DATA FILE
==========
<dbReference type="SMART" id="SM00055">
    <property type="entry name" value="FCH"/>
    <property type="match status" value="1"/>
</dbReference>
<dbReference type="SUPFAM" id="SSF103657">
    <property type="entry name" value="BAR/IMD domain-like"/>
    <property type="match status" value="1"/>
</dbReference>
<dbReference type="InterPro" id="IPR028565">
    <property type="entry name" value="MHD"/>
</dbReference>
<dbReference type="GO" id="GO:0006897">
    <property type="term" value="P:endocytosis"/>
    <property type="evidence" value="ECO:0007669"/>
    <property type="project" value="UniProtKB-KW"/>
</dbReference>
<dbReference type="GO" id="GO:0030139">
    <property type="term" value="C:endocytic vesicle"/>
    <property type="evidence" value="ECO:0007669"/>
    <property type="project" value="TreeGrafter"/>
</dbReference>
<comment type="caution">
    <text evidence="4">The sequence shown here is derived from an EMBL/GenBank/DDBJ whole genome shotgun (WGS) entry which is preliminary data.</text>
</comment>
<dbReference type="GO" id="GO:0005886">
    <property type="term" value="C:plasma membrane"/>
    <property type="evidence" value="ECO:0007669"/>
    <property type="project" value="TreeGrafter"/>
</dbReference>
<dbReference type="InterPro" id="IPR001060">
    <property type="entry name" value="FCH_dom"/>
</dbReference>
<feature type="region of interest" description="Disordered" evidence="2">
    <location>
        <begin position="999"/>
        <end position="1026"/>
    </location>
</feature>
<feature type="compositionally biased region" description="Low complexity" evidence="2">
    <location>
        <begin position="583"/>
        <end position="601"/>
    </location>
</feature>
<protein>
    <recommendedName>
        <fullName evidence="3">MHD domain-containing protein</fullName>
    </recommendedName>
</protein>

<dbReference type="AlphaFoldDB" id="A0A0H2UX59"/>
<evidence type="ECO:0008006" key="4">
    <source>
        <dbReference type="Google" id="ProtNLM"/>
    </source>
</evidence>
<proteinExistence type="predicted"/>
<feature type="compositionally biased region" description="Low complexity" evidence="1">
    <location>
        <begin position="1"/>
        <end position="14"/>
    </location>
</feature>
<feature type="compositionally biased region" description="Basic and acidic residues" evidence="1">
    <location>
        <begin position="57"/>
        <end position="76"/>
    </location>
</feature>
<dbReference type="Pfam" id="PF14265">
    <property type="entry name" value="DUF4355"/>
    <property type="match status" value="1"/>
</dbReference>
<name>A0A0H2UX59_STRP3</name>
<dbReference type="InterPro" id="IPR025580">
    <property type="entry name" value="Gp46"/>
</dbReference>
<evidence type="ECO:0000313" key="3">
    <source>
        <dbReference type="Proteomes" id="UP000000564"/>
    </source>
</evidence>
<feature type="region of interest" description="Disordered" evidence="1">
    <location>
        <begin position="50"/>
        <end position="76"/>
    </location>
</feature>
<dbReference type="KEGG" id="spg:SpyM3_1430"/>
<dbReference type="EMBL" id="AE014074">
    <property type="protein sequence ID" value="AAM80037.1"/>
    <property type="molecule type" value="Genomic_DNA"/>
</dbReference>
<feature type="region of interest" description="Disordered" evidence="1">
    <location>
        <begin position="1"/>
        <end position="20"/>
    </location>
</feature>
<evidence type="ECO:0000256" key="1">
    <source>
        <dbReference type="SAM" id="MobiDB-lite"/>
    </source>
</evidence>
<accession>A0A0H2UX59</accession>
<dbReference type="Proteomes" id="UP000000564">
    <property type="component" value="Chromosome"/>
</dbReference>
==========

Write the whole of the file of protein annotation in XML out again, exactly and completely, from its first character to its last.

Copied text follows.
<dbReference type="SMART" id="SM00055">
    <property type="entry name" value="FCH"/>
    <property type="match status" value="1"/>
</dbReference>
<dbReference type="SUPFAM" id="SSF103657">
    <property type="entry name" value="BAR/IMD domain-like"/>
    <property type="match status" value="1"/>
</dbReference>
<dbReference type="InterPro" id="IPR028565">
    <property type="entry name" value="MHD"/>
</dbReference>
<dbReference type="GO" id="GO:0006897">
    <property type="term" value="P:endocytosis"/>
    <property type="evidence" value="ECO:0007669"/>
    <property type="project" value="UniProtKB-KW"/>
</dbReference>
<dbReference type="GO" id="GO:0030139">
    <property type="term" value="C:endocytic vesicle"/>
    <property type="evidence" value="ECO:0007669"/>
    <property type="project" value="TreeGrafter"/>
</dbReference>
<comment type="caution">
    <text evidence="4">The sequence shown here is derived from an EMBL/GenBank/DDBJ whole genome shotgun (WGS) entry which is preliminary data.</text>
</comment>
<dbReference type="GO" id="GO:0005886">
    <property type="term" value="C:plasma membrane"/>
    <property type="evidence" value="ECO:0007669"/>
    <property type="project" value="TreeGrafter"/>
</dbReference>
<dbReference type="InterPro" id="IPR001060">
    <property type="entry name" value="FCH_dom"/>
</dbReference>
<feature type="region of interest" description="Disordered" evidence="2">
    <location>
        <begin position="999"/>
        <end position="1026"/>
    </location>
</feature>
<feature type="compositionally biased region" description="Low complexity" evidence="2">
    <location>
        <begin position="583"/>
        <end position="601"/>
    </location>
</feature>
<protein>
    <recommendedName>
        <fullName evidence="3">MHD domain-containing protein</fullName>
    </recommendedName>
</protein>

<dbReference type="AlphaFoldDB" id="A0A0H2UX59"/>
<evidence type="ECO:0008006" key="4">
    <source>
        <dbReference type="Google" id="ProtNLM"/>
    </source>
</evidence>
<proteinExistence type="predicted"/>
<feature type="compositionally biased region" description="Low complexity" evidence="1">
    <location>
        <begin position="1"/>
        <end position="14"/>
    </location>
</feature>
<feature type="compositionally biased region" description="Basic and acidic residues" evidence="1">
    <location>
        <begin position="57"/>
        <end position="76"/>
    </location>
</feature>
<dbReference type="Pfam" id="PF14265">
    <property type="entry name" value="DUF4355"/>
    <property type="match status" value="1"/>
</dbReference>
<name>A0A0H2UX59_STRP3</name>
<dbReference type="InterPro" id="IPR025580">
    <property type="entry name" value="Gp46"/>
</dbReference>
<evidence type="ECO:0000313" key="3">
    <source>
        <dbReference type="Proteomes" id="UP000000564"/>
    </source>
</evidence>
<feature type="region of interest" description="Disordered" evidence="1">
    <location>
        <begin position="50"/>
        <end position="76"/>
    </location>
</feature>
<dbReference type="KEGG" id="spg:SpyM3_1430"/>
<dbReference type="EMBL" id="AE014074">
    <property type="protein sequence ID" value="AAM80037.1"/>
    <property type="molecule type" value="Genomic_DNA"/>
</dbReference>
<feature type="region of interest" description="Disordered" evidence="1">
    <location>
        <begin position="1"/>
        <end position="20"/>
    </location>
</feature>
<evidence type="ECO:0000256" key="1">
    <source>
        <dbReference type="SAM" id="MobiDB-lite"/>
    </source>
</evidence>
<accession>A0A0H2UX59</accession>
<dbReference type="Proteomes" id="UP000000564">
    <property type="component" value="Chromosome"/>
</dbReference>